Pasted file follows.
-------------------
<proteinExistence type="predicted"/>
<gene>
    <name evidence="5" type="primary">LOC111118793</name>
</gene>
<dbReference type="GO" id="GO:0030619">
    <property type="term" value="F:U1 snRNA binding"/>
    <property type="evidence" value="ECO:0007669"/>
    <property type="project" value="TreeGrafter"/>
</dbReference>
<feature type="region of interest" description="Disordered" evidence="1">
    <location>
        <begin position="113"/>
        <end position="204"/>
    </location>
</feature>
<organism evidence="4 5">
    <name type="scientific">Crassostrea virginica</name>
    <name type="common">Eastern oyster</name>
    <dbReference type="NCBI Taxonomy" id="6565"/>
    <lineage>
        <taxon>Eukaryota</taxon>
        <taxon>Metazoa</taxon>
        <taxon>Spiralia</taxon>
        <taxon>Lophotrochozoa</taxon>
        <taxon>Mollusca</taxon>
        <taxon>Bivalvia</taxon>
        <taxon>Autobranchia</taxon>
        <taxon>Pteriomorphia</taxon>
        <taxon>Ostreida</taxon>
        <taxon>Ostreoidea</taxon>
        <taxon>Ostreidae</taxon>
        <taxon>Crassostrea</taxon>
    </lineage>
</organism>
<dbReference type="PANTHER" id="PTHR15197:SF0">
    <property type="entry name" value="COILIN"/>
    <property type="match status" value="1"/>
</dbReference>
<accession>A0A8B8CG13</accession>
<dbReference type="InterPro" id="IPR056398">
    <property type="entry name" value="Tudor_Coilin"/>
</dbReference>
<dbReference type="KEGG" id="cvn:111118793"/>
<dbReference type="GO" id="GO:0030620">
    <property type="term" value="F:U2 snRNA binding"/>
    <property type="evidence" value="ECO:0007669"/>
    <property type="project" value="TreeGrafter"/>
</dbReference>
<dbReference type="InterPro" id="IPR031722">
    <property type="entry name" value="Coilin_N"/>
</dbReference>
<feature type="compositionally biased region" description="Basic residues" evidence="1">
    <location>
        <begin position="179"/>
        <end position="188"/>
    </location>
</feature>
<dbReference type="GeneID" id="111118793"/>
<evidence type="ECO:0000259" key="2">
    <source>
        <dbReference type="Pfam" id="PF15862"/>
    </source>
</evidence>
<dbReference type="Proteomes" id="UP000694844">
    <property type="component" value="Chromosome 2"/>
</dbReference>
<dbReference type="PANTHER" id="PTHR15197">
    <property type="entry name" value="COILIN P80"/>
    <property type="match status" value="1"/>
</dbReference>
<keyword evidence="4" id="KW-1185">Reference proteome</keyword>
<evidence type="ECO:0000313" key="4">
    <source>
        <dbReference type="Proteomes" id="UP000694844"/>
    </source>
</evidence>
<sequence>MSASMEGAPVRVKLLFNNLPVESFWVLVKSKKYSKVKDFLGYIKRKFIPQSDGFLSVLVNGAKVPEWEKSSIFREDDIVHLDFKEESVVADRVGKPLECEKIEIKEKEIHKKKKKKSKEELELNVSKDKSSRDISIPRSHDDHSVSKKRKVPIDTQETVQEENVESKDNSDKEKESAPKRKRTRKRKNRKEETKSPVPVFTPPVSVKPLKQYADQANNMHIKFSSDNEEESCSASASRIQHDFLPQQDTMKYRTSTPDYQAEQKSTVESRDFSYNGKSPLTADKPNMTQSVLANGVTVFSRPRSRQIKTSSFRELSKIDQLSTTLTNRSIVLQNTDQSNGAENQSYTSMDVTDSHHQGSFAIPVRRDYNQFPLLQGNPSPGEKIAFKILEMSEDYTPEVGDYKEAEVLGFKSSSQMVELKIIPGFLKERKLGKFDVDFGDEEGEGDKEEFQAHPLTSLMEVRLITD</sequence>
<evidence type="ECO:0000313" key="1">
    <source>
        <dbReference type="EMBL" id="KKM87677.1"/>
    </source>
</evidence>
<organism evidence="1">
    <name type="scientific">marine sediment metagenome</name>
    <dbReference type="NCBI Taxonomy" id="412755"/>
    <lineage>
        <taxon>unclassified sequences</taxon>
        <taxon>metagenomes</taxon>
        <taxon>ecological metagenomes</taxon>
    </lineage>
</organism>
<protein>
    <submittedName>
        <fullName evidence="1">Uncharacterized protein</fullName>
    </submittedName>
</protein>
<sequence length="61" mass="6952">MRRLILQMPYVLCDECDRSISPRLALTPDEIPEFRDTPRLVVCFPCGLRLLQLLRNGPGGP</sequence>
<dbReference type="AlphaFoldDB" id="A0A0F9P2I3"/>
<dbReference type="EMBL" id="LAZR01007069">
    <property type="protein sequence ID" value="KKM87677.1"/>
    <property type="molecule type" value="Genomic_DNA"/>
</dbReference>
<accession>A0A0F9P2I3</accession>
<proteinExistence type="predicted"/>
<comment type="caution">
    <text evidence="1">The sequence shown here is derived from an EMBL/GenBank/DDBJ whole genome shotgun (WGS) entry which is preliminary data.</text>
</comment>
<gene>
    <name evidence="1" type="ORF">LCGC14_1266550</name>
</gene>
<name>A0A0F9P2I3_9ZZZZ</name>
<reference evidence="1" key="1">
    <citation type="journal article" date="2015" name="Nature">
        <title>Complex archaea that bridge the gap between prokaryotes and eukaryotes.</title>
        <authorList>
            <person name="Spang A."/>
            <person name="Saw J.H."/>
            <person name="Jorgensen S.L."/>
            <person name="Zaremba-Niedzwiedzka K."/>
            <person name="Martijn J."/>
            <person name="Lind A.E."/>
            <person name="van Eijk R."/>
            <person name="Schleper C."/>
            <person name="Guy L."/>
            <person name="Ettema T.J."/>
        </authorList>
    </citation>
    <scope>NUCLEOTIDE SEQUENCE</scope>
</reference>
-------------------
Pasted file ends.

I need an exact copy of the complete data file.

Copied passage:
<proteinExistence type="predicted"/>
<gene>
    <name evidence="5" type="primary">LOC111118793</name>
</gene>
<dbReference type="GO" id="GO:0030619">
    <property type="term" value="F:U1 snRNA binding"/>
    <property type="evidence" value="ECO:0007669"/>
    <property type="project" value="TreeGrafter"/>
</dbReference>
<feature type="region of interest" description="Disordered" evidence="1">
    <location>
        <begin position="113"/>
        <end position="204"/>
    </location>
</feature>
<organism evidence="4 5">
    <name type="scientific">Crassostrea virginica</name>
    <name type="common">Eastern oyster</name>
    <dbReference type="NCBI Taxonomy" id="6565"/>
    <lineage>
        <taxon>Eukaryota</taxon>
        <taxon>Metazoa</taxon>
        <taxon>Spiralia</taxon>
        <taxon>Lophotrochozoa</taxon>
        <taxon>Mollusca</taxon>
        <taxon>Bivalvia</taxon>
        <taxon>Autobranchia</taxon>
        <taxon>Pteriomorphia</taxon>
        <taxon>Ostreida</taxon>
        <taxon>Ostreoidea</taxon>
        <taxon>Ostreidae</taxon>
        <taxon>Crassostrea</taxon>
    </lineage>
</organism>
<dbReference type="PANTHER" id="PTHR15197:SF0">
    <property type="entry name" value="COILIN"/>
    <property type="match status" value="1"/>
</dbReference>
<accession>A0A8B8CG13</accession>
<dbReference type="InterPro" id="IPR056398">
    <property type="entry name" value="Tudor_Coilin"/>
</dbReference>
<dbReference type="KEGG" id="cvn:111118793"/>
<dbReference type="GO" id="GO:0030620">
    <property type="term" value="F:U2 snRNA binding"/>
    <property type="evidence" value="ECO:0007669"/>
    <property type="project" value="TreeGrafter"/>
</dbReference>
<dbReference type="InterPro" id="IPR031722">
    <property type="entry name" value="Coilin_N"/>
</dbReference>
<feature type="compositionally biased region" description="Basic residues" evidence="1">
    <location>
        <begin position="179"/>
        <end position="188"/>
    </location>
</feature>
<dbReference type="GeneID" id="111118793"/>
<evidence type="ECO:0000259" key="2">
    <source>
        <dbReference type="Pfam" id="PF15862"/>
    </source>
</evidence>
<dbReference type="Proteomes" id="UP000694844">
    <property type="component" value="Chromosome 2"/>
</dbReference>
<dbReference type="PANTHER" id="PTHR15197">
    <property type="entry name" value="COILIN P80"/>
    <property type="match status" value="1"/>
</dbReference>
<keyword evidence="4" id="KW-1185">Reference proteome</keyword>
<evidence type="ECO:0000313" key="4">
    <source>
        <dbReference type="Proteomes" id="UP000694844"/>
    </source>
</evidence>
<sequence>MSASMEGAPVRVKLLFNNLPVESFWVLVKSKKYSKVKDFLGYIKRKFIPQSDGFLSVLVNGAKVPEWEKSSIFREDDIVHLDFKEESVVADRVGKPLECEKIEIKEKEIHKKKKKKSKEELELNVSKDKSSRDISIPRSHDDHSVSKKRKVPIDTQETVQEENVESKDNSDKEKESAPKRKRTRKRKNRKEETKSPVPVFTPPVSVKPLKQYADQANNMHIKFSSDNEEESCSASASRIQHDFLPQQDTMKYRTSTPDYQAEQKSTVESRDFSYNGKSPLTADKPNMTQSVLANGVTVFSRPRSRQIKTSSFRELSKIDQLSTTLTNRSIVLQNTDQSNGAENQSYTSMDVTDSHHQGSFAIPVRRDYNQFPLLQGNPSPGEKIAFKILEMSEDYTPEVGDYKEAEVLGFKSSSQMVELKIIPGFLKERKLGKFDVDFGDEEGEGDKEEFQAHPLTSLMEVRLITD</sequence>
<evidence type="ECO:0000313" key="1">
    <source>
        <dbReference type="EMBL" id="KKM87677.1"/>
    </source>
</evidence>
<organism evidence="1">
    <name type="scientific">marine sediment metagenome</name>
    <dbReference type="NCBI Taxonomy" id="412755"/>
    <lineage>
        <taxon>unclassified sequences</taxon>
        <taxon>metagenomes</taxon>
        <taxon>ecological metagenomes</taxon>
    </lineage>
</organism>
<protein>
    <submittedName>
        <fullName evidence="1">Uncharacterized protein</fullName>
    </submittedName>
</protein>
<sequence length="61" mass="6952">MRRLILQMPYVLCDECDRSISPRLALTPDEIPEFRDTPRLVVCFPCGLRLLQLLRNGPGGP</sequence>
<dbReference type="AlphaFoldDB" id="A0A0F9P2I3"/>
<dbReference type="EMBL" id="LAZR01007069">
    <property type="protein sequence ID" value="KKM87677.1"/>
    <property type="molecule type" value="Genomic_DNA"/>
</dbReference>
<accession>A0A0F9P2I3</accession>
<proteinExistence type="predicted"/>
<comment type="caution">
    <text evidence="1">The sequence shown here is derived from an EMBL/GenBank/DDBJ whole genome shotgun (WGS) entry which is preliminary data.</text>
</comment>
<gene>
    <name evidence="1" type="ORF">LCGC14_1266550</name>
</gene>
<name>A0A0F9P2I3_9ZZZZ</name>
<reference evidence="1" key="1">
    <citation type="journal article" date="2015" name="Nature">
        <title>Complex archaea that bridge the gap between prokaryotes and eukaryotes.</title>
        <authorList>
            <person name="Spang A."/>
            <person name="Saw J.H."/>
            <person name="Jorgensen S.L."/>
            <person name="Zaremba-Niedzwiedzka K."/>
            <person name="Martijn J."/>
            <person name="Lind A.E."/>
            <person name="van Eijk R."/>
            <person name="Schleper C."/>
            <person name="Guy L."/>
            <person name="Ettema T.J."/>
        </authorList>
    </citation>
    <scope>NUCLEOTIDE SEQUENCE</scope>
</reference>